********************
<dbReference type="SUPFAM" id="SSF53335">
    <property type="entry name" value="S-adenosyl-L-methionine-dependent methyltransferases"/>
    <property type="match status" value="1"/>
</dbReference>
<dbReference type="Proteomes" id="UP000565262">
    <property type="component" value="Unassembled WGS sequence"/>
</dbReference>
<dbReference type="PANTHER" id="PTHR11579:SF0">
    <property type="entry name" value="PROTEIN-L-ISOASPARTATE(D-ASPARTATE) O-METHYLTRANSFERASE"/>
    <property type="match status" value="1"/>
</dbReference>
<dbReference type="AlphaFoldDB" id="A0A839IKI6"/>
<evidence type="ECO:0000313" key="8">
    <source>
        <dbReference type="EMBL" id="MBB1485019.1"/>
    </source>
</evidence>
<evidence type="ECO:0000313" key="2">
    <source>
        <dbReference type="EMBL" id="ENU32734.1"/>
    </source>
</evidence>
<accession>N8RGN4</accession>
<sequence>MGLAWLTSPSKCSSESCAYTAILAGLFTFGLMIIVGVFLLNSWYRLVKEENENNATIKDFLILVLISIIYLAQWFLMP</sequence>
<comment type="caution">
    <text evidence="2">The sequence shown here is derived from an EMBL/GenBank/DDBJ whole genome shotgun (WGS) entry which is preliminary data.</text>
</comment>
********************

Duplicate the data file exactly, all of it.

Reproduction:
<dbReference type="SUPFAM" id="SSF53335">
    <property type="entry name" value="S-adenosyl-L-methionine-dependent methyltransferases"/>
    <property type="match status" value="1"/>
</dbReference>
<dbReference type="Proteomes" id="UP000565262">
    <property type="component" value="Unassembled WGS sequence"/>
</dbReference>
<dbReference type="PANTHER" id="PTHR11579:SF0">
    <property type="entry name" value="PROTEIN-L-ISOASPARTATE(D-ASPARTATE) O-METHYLTRANSFERASE"/>
    <property type="match status" value="1"/>
</dbReference>
<dbReference type="AlphaFoldDB" id="A0A839IKI6"/>
<evidence type="ECO:0000313" key="8">
    <source>
        <dbReference type="EMBL" id="MBB1485019.1"/>
    </source>
</evidence>
<evidence type="ECO:0000313" key="2">
    <source>
        <dbReference type="EMBL" id="ENU32734.1"/>
    </source>
</evidence>
<accession>N8RGN4</accession>
<sequence>MGLAWLTSPSKCSSESCAYTAILAGLFTFGLMIIVGVFLLNSWYRLVKEENENNATIKDFLILVLISIIYLAQWFLMP</sequence>
<comment type="caution">
    <text evidence="2">The sequence shown here is derived from an EMBL/GenBank/DDBJ whole genome shotgun (WGS) entry which is preliminary data.</text>
</comment>